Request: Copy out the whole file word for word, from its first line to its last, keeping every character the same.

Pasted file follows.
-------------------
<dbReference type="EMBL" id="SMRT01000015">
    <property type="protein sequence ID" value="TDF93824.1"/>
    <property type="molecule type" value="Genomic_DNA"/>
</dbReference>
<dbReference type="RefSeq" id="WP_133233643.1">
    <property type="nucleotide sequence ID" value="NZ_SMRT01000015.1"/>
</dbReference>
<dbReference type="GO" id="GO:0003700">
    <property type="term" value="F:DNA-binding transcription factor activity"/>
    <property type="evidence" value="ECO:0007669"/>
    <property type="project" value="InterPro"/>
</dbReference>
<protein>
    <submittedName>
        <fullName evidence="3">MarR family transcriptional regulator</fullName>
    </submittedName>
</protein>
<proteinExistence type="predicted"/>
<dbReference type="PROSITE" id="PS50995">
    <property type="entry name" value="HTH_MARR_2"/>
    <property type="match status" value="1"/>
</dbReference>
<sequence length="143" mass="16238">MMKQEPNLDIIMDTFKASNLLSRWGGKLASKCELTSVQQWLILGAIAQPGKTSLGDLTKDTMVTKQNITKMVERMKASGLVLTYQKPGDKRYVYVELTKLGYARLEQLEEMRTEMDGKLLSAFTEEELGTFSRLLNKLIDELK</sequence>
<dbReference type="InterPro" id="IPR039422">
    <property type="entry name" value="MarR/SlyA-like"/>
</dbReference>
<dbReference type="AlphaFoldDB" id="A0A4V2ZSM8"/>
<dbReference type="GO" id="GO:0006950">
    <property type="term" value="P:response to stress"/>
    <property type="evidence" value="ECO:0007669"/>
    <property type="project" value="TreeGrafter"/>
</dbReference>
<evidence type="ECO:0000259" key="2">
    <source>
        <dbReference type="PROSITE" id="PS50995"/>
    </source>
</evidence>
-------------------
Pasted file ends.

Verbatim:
<dbReference type="EMBL" id="SMRT01000015">
    <property type="protein sequence ID" value="TDF93824.1"/>
    <property type="molecule type" value="Genomic_DNA"/>
</dbReference>
<dbReference type="RefSeq" id="WP_133233643.1">
    <property type="nucleotide sequence ID" value="NZ_SMRT01000015.1"/>
</dbReference>
<dbReference type="GO" id="GO:0003700">
    <property type="term" value="F:DNA-binding transcription factor activity"/>
    <property type="evidence" value="ECO:0007669"/>
    <property type="project" value="InterPro"/>
</dbReference>
<protein>
    <submittedName>
        <fullName evidence="3">MarR family transcriptional regulator</fullName>
    </submittedName>
</protein>
<proteinExistence type="predicted"/>
<dbReference type="PROSITE" id="PS50995">
    <property type="entry name" value="HTH_MARR_2"/>
    <property type="match status" value="1"/>
</dbReference>
<sequence length="143" mass="16238">MMKQEPNLDIIMDTFKASNLLSRWGGKLASKCELTSVQQWLILGAIAQPGKTSLGDLTKDTMVTKQNITKMVERMKASGLVLTYQKPGDKRYVYVELTKLGYARLEQLEEMRTEMDGKLLSAFTEEELGTFSRLLNKLIDELK</sequence>
<dbReference type="InterPro" id="IPR039422">
    <property type="entry name" value="MarR/SlyA-like"/>
</dbReference>
<dbReference type="AlphaFoldDB" id="A0A4V2ZSM8"/>
<dbReference type="GO" id="GO:0006950">
    <property type="term" value="P:response to stress"/>
    <property type="evidence" value="ECO:0007669"/>
    <property type="project" value="TreeGrafter"/>
</dbReference>
<evidence type="ECO:0000259" key="2">
    <source>
        <dbReference type="PROSITE" id="PS50995"/>
    </source>
</evidence>